Politics in a time of terror
Dr Andrew Mumford
School of Politics
and International Relations
The dust has now settled on a general election overshadowed in a profound and unprecendented way by terrorism. Both the targeting and timing of the attacks on the Manchester Arena and on London Bridge were deliberate. Terrorists are, fundamentally, attention seekers. They want political attention for their cause, hence the concentration of attacks in the midst of a hard-fought snap election. They also want the attention of the wider public as coercion through fear is an essential terrorist tactic.
But 'Keep calm and carry on' has been adopted as an informal counter-terrorist mantra. The levels of resilience on show in both cities in the wake of the attacks are proof of the refusal of society to provide succour
to extremists. The tales of herorism and resistance around Borough Market, from off-duty medical staff to football fans enjoying a Saturday night pint, are a testament to how the fabric of British society reacts in the face of appalling violence.
New challenges for UK security
Terrorism in the UK and Europe today is certainly more unpredictable than in previous decades given the shift away from nationalist groups with hierarchical structures to religious extremist organisations reliant upon connections of small cells and 'lone actors'. Yet it is not more prolific. We are still not close to the peak of terrorist attacks witnessed in the 1970s or 1980s, as measured by the Global Terrorism Database, when groups such as the IRA, the Baader-Meinhof group in Germany, ETA in Spain, and the Italian Red Brigade, were collectively perpetrating up to 10 attacks a week across Western Europe.
Yet the rise of extremists pledging allegiance to groups like the so-called Islamic State (ISIS) creates new challenges for UK national security. We need to take into account changes to the nature of ISIS itself.
Over the last two years, ISIS has lost 40% of the terrority it controlled over Iraq and Syria.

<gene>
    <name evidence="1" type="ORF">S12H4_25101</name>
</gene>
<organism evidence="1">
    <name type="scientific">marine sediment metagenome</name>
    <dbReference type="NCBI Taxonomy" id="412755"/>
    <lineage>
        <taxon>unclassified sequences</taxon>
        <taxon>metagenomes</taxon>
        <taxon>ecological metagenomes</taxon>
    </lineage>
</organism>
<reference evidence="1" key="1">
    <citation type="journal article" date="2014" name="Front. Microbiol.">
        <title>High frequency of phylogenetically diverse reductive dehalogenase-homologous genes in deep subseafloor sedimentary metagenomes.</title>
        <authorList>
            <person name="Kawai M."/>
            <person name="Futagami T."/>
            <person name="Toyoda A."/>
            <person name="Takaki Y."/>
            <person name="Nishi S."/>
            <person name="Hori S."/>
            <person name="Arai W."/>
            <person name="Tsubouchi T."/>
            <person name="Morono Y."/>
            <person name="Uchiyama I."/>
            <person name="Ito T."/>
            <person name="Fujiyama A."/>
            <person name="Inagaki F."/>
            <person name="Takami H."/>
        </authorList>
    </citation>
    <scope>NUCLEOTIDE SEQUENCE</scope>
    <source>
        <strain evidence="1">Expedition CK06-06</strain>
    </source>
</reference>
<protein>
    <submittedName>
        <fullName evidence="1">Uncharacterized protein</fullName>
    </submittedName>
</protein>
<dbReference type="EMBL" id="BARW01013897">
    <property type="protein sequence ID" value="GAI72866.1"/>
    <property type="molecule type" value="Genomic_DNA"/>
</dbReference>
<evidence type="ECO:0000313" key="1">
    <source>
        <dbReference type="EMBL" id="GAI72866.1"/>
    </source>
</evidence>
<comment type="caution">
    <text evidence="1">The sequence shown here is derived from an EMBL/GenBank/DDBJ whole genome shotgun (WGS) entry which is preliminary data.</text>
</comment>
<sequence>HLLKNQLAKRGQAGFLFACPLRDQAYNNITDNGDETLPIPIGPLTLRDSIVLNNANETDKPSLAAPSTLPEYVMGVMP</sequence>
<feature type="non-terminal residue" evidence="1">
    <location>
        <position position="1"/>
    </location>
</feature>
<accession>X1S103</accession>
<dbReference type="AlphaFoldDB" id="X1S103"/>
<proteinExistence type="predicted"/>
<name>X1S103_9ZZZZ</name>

The self-proclaimed caliphate is being rolled back by national armies and militia groups, as well as weakened by Western airstrikes. There are even rumours as to the death of the group's leader Abu Bakr al Baghdadi. Over the past few months, ISIS propaganda has shifted its emphasis from encouraging radicalised Westerners to travel to Syria to fight and instead remain in their home countries and perpetrate domestic attacks. Manchester and London have sadly joined Paris, Nice and Brussels on the list of cities to have borne the brunt of this tactical shift by a terrorist group having to adapt in order to survive.
Intelligence in the age of the internet
The internet has become a great leveller for terrorist recruitment and the dissemination of knowledge. Learning about bomb-making online or the downloading of messages by radical preachers has become standard to the backstories of those who have committed recent atrocities. Greater levels of intelligence on those utilising such material online is clearly an imperative for UK national security.
Terrorist obsession with airplanes in the years after 9/11 saw counter-terrorism policy react accordingly (that's why you now can't take liquids on planes, have to have your shoes scanned, or maybe even stand in a whole body scanner). Now, low-tech 'marauding' attacks with vans and knifes have become common practice. Terrorists and counter-terrorists are caught in a perpetual 'action-reaction' cycle. In the wake of London Bridge, expect to see more bollards erected along pavements in major cities to prevent similar style attacks. An increase in the number of armed police is a responsive but not preventive measure. It took just eight minutes from the first 999 call to the three attackers in London being shot dead by police. This response time was extraordinary. Yet the real challenge remains building actionable intelligence that can lead to arrests before an attack takes place. The head of MI5 recently acknowledged that intelligence agencies had thwarted 12 terror plots in the UK in the last three years. But as the old former IRA Danny Morrison famously said, 'we only have to be lucky once, you have to be lucky always'. UK national security needs more than just luck.
Dr Andrew Mumford is an associate professor in the School of Politics and International Relations, and co-director of the Centre for Conflict, Security and Terrorism.